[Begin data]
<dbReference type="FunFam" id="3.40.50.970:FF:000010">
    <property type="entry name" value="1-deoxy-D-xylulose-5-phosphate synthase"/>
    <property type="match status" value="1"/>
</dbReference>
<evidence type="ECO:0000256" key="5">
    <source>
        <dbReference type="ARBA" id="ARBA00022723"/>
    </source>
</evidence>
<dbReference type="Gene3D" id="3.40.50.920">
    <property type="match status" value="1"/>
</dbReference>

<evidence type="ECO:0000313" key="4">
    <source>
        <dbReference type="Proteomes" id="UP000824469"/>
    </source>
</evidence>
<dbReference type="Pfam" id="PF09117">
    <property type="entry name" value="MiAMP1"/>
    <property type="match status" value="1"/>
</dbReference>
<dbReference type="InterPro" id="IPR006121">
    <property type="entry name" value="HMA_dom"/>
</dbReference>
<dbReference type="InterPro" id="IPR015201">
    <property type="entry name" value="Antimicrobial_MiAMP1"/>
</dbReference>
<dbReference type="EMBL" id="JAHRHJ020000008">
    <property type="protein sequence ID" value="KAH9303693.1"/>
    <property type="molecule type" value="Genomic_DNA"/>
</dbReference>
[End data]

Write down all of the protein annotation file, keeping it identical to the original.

<dbReference type="FunFam" id="3.40.50.970:FF:000010">
    <property type="entry name" value="1-deoxy-D-xylulose-5-phosphate synthase"/>
    <property type="match status" value="1"/>
</dbReference>
<evidence type="ECO:0000256" key="5">
    <source>
        <dbReference type="ARBA" id="ARBA00022723"/>
    </source>
</evidence>
<dbReference type="Gene3D" id="3.40.50.920">
    <property type="match status" value="1"/>
</dbReference>

<evidence type="ECO:0000313" key="4">
    <source>
        <dbReference type="Proteomes" id="UP000824469"/>
    </source>
</evidence>
<dbReference type="Pfam" id="PF09117">
    <property type="entry name" value="MiAMP1"/>
    <property type="match status" value="1"/>
</dbReference>
<dbReference type="InterPro" id="IPR006121">
    <property type="entry name" value="HMA_dom"/>
</dbReference>
<dbReference type="InterPro" id="IPR015201">
    <property type="entry name" value="Antimicrobial_MiAMP1"/>
</dbReference>
<dbReference type="EMBL" id="JAHRHJ020000008">
    <property type="protein sequence ID" value="KAH9303693.1"/>
    <property type="molecule type" value="Genomic_DNA"/>
</dbReference>